Monday, 17 November 2014

Crystal Palace in Paris

The amazing Crystal Palace, star of the 1851 Great Exhibition in Hyde Park and later of Crystal Palace Park in Sydenham, was destroyed by a fire in 1936. However, it lives on in a model in Paris - where it is shown still under construction. 



The Cité d'Architecture et de la Patrimoine in the Trocadéro is dedicated to exploring France's architecture. However, it recognises the importance of the Crystal Palace as a pioneering work of pre-fabrication, and has a marvellous model in 1/100 scale, made by Philippe Dubois and Michel Goudin. 

Behind the famous facade, the builders are still at work assembling and erecting the cast-iron framework. Most of the glass is yet to be put in place. The Park's elm trees, famously incorporated into the interior of the central hall, are visible here.


The depiction of wooden cranes seems anachronistic at first glance, but is correct: this extraordinary structure was built before powered cranes had been developed. 


Of course, there is much more to the Cité d'Architecture than this tribute to a British masterpiece. Perhaps the most striking exhibits are those in the cast galleries: plaster replicas of building features from all over France. 



The Crystal Palace has a natural home here, perhaps: the Palais de Chaillot was itself built  for an International Exhibition in 1937 (replacing the earlier Palais constructed for the 1878 Universal Exhibition). Its windows offer excellent views of a landmark from the 1889 Universal Exhibition, the Eiffel Tower. 



Saturday, 8 November 2014

Speaking arms - the Chappe telegraph

In the eighteenth century, it took the best part of a week to get a message from Paris to the naval port of Brest and receive the reply. By 1800, it could be done in an hour. The reason? Rather than sending a messenger on horseback, the French state was now using a visual telegraph system named for its creator, Claude Chappe.



It was his family's intention that Claude would enter the church, but that career was disrupted by the French Revolution. However, as the nephew of an astronomer, he was already interested in the physical sciences and with his brothers, turned to invention. They worked to devise a practical system of semaphore signalling which would allow messages to be sent and received quickly and efficiently. The word 'telegraph' was coined to describe it.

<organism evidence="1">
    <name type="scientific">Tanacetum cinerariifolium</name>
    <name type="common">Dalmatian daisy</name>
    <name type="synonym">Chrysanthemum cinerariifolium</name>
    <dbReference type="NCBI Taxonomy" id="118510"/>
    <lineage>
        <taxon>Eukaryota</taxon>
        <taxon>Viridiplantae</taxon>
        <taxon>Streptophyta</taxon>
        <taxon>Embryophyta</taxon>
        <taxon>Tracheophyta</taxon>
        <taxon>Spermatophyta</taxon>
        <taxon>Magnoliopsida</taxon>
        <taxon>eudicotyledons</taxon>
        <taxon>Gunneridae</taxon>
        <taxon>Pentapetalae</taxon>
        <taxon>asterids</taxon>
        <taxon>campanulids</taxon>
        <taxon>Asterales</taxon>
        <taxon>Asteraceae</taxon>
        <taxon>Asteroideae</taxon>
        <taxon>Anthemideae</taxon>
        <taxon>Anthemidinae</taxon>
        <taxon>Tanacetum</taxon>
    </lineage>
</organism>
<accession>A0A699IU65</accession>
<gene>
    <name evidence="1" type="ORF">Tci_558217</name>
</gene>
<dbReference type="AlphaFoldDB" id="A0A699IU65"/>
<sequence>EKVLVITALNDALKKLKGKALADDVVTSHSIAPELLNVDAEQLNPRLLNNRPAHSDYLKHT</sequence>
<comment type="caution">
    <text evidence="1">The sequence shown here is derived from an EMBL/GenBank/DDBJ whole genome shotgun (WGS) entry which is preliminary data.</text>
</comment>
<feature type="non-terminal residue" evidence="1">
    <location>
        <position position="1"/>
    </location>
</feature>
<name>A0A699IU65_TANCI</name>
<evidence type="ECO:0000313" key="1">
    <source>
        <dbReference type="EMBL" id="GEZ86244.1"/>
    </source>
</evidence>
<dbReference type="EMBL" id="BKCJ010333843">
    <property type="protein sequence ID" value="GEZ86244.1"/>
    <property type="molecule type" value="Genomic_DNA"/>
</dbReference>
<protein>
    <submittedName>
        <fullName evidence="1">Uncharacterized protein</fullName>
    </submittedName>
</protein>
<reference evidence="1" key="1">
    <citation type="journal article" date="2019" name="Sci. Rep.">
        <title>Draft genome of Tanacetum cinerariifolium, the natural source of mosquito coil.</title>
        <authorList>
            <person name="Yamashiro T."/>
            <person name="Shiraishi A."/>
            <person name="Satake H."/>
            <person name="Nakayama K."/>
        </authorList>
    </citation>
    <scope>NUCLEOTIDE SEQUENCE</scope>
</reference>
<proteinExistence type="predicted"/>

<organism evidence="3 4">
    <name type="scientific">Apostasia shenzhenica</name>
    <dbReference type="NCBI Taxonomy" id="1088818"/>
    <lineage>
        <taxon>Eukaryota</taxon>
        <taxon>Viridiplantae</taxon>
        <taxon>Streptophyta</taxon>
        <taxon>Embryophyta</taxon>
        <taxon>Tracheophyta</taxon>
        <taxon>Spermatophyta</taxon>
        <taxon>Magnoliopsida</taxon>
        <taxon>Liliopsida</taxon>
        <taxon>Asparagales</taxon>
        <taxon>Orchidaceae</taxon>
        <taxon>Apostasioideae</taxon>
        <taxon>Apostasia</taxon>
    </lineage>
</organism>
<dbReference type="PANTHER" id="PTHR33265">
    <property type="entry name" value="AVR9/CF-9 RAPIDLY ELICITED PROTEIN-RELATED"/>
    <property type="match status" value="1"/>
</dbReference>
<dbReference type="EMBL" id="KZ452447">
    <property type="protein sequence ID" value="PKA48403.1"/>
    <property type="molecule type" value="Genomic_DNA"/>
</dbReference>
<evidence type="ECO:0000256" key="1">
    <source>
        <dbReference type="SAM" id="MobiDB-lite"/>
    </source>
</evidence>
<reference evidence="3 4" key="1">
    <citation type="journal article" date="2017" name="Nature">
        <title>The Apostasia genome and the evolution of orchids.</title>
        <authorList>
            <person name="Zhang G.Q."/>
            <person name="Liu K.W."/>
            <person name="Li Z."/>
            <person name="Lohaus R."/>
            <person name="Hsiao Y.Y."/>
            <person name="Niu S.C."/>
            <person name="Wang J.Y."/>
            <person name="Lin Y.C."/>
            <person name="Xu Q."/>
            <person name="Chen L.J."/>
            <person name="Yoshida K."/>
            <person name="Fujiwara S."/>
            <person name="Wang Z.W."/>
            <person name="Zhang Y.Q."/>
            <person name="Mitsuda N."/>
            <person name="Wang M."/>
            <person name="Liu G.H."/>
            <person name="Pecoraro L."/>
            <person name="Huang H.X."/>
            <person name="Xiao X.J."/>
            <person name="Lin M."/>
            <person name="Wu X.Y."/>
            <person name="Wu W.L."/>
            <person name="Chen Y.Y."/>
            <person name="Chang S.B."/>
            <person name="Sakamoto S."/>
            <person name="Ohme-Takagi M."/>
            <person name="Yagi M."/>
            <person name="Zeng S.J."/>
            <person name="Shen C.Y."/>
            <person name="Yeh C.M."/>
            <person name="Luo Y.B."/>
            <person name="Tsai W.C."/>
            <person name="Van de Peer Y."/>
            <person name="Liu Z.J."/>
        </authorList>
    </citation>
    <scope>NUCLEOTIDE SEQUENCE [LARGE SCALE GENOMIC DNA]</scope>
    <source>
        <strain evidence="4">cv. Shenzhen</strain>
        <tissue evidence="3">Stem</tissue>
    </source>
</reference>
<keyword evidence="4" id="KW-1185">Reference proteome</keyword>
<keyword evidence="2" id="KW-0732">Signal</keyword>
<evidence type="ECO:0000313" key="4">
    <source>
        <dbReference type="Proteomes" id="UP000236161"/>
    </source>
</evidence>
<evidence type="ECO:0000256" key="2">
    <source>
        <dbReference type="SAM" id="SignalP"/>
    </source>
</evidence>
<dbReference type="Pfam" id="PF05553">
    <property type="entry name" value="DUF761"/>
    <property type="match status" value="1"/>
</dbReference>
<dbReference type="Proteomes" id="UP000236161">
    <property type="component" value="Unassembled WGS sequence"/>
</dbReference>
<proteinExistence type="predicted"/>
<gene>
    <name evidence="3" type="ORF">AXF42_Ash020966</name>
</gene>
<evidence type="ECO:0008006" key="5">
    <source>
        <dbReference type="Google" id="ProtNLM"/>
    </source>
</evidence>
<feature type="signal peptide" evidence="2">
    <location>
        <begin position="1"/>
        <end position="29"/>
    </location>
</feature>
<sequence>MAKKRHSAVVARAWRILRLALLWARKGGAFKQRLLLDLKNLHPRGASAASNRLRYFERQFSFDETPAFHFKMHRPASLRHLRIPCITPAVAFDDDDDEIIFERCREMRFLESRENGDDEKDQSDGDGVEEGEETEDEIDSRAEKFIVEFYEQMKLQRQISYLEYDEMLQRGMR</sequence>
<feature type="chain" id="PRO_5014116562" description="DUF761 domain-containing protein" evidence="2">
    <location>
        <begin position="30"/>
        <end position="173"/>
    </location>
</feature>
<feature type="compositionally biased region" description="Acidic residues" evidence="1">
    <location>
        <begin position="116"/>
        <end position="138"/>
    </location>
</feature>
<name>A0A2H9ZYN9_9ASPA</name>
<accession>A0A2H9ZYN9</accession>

Although we think of semaphore systems as involving flags, Chappe realised that much better visibility could be achieved if the message was communicated by angled arms. A string of towers could be set up, each one ten or fifteen miles apart, and operators with telescopes would send and receive the signals along the line. The government eagerly took up his invention, with the first line between Paris and Lille operating from 1794, and lines soon extended between key locations across France. They would prove invaluable to Napoleon in wartime, and continued in use until the mid-nineteenth century when overtaken by new technology: the electric telegraph. Perhaps its last use was in the Crimean War, when a mobile system was employed.

To understand how the system worked, there is no better place to go than the Musée Télégraphe de Chappe at Saint Marcan in north-east Brittany. There, one of the towers survives and has been restored to working order. Visitors can not only learn about the system, but watch it in action and even set signals themselves. (My own attempt suggested that I have not missed my vocation!)


The key to the system's speed and security can be found on the museum's sign. The signals did not proceed letter by letter, but communicated a number between 1 and 92. Each pair of numbers gave the page and line of a signal book; by turning to the page and reading the relevant line, the message recipient obtained anything from a word to a complete phrase or sentence. Thus even a long message could be reduced to a fairly small number of signals; without the codebook, it was meaningless, so even the operators did not understand the message they were relaying.



Once it had been encoded into pairs of numbers, the message would be transmitted from station to station. Each one was a small but solid stone building: sturdy construction was required to support the weight of the mechanism on its roof.


The operator worked on the first floor, looking carefully for messages from neighbouring stations on the line. When a signal appeared at the previous station, the operator would replicate it on his own signal. The main arm would be diagonal as he worked, and swung into a horizontal position when the signal was complete. He would then watch to see that it had been correctly reproduced at the next station before returning his signal to the neutral position (all arms vertical).



The towers were on high points, for obvious reasons of visibility. That resulted in some startling locations: many church towers were used, while the station to the east of Saint Marcan was on Mont Saint Michel. Nonetheless, messages could only be sent when daylight and weather conditions allowed sufficient visibility.